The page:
height=”100″ />When I started working on SM I had a large desk that curved around a corner.
When the company expanded, we had to find space to accommodate our new colleagues and my nice wide workspace (along with everybody else’s) was replaced with a much smaller version. And as the tower of books waiting to be reviewed to my right looms over me, I long for a bit of extra space.
It could be worse of course, as I might not even have a desk to call my own – and it looks as though this is the way things are heading. A study published this week found organisations plan to reduce space by 17 per cent by 2020. As a result, companies will provide only seven desks for every 10 staff.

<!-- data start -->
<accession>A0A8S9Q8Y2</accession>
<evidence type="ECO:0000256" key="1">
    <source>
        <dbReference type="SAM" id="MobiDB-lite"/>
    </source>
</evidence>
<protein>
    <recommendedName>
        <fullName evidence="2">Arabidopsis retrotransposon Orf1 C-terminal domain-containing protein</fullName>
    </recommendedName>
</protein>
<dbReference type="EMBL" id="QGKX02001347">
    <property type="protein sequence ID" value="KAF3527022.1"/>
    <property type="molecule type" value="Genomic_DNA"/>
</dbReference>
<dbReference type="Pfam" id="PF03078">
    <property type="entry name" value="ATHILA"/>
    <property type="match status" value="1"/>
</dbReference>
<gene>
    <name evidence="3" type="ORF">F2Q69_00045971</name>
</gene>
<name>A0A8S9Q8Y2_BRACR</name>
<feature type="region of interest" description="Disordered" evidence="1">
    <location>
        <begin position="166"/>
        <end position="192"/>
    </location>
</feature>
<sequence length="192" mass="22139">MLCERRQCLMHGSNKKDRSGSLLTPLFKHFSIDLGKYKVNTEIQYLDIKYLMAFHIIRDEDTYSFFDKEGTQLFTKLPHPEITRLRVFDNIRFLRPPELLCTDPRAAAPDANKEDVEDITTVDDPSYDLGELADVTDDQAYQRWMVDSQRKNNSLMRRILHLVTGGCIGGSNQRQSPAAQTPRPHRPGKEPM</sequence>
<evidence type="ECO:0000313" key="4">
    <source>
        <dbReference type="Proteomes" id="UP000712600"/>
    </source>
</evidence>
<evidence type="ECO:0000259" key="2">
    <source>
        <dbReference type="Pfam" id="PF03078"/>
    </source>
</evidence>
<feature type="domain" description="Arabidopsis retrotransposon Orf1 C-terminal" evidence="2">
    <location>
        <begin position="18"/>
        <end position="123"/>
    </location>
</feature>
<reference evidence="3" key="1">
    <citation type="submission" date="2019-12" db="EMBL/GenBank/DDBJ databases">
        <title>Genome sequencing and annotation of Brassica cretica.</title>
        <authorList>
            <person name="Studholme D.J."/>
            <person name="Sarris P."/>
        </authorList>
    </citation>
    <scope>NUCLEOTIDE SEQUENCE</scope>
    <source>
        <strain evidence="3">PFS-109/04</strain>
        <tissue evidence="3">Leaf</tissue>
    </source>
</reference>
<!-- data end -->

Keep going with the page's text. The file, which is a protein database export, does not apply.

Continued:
For some, this won’t be that much of an issue, as 29 per cent of workers will instead be based in ‘semi-permanent’ locations, including the home, on project sites, and at supplier or client offices (although it doesn’t explain whether they will get a desk there or not).
The primary benefit of this (for businesses, at least) is a “more flexible, agile workplace”, but the lower employee-related and real-estate costs must also be a juicy incentive for organisations.
So it’s probably time to stop dreaming of that corner office, and just be thankful you’ve got somewhere to sit at all.